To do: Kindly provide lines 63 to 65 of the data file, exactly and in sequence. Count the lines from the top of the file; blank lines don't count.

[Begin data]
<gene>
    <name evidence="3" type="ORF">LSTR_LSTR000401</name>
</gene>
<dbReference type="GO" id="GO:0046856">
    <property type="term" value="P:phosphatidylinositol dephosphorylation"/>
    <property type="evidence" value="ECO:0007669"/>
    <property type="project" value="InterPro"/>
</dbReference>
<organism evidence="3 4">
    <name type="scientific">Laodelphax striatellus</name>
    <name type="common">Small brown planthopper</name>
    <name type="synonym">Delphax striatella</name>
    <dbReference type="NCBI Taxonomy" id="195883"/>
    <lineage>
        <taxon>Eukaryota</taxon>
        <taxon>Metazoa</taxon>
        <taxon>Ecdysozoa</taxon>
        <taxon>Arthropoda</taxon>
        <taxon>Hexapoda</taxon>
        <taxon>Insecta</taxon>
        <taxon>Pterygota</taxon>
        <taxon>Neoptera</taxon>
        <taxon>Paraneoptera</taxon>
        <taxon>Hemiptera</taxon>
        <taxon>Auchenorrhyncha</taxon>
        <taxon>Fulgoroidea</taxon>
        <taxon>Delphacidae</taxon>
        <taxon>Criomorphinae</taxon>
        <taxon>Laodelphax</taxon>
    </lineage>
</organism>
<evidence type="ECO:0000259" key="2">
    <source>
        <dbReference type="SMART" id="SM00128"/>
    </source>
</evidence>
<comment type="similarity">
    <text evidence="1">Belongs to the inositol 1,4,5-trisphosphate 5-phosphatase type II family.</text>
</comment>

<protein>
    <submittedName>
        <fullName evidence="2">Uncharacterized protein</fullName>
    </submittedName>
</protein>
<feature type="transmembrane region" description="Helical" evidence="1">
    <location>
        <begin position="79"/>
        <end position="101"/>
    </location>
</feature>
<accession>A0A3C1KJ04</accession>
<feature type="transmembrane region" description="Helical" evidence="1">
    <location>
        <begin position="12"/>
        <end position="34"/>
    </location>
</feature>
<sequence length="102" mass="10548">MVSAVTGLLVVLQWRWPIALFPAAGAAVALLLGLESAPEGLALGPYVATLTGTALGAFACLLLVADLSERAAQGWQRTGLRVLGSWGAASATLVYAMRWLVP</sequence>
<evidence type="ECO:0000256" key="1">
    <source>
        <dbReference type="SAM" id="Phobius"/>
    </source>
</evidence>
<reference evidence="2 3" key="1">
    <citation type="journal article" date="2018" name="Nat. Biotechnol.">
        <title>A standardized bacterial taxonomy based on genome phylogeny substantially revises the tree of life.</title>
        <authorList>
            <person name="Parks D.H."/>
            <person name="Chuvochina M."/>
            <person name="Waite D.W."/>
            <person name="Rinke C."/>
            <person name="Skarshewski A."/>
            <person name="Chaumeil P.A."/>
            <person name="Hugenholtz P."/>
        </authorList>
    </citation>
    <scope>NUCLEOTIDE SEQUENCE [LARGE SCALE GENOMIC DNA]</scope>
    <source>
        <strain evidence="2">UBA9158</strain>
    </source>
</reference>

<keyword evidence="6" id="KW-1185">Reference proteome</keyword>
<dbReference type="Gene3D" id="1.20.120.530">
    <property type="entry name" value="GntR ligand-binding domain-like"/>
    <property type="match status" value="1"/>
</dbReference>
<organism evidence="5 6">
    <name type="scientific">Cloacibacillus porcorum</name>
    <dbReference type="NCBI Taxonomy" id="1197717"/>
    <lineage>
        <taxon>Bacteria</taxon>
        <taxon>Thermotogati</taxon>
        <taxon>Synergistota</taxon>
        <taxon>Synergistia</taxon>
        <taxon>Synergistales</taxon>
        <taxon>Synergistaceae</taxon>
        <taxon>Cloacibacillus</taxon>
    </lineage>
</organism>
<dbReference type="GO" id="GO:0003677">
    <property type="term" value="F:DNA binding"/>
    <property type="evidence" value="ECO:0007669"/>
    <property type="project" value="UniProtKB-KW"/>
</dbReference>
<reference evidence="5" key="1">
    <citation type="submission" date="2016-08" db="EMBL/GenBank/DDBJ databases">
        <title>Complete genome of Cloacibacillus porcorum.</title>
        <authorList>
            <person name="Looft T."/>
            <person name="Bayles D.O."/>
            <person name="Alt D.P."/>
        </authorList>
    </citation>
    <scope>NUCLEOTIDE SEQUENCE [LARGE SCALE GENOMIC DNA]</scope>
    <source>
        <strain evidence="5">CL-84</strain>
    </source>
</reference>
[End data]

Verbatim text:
</evidence>
<reference evidence="2 3" key="1">
    <citation type="journal article" date="2018" name="Nat. Biotechnol.">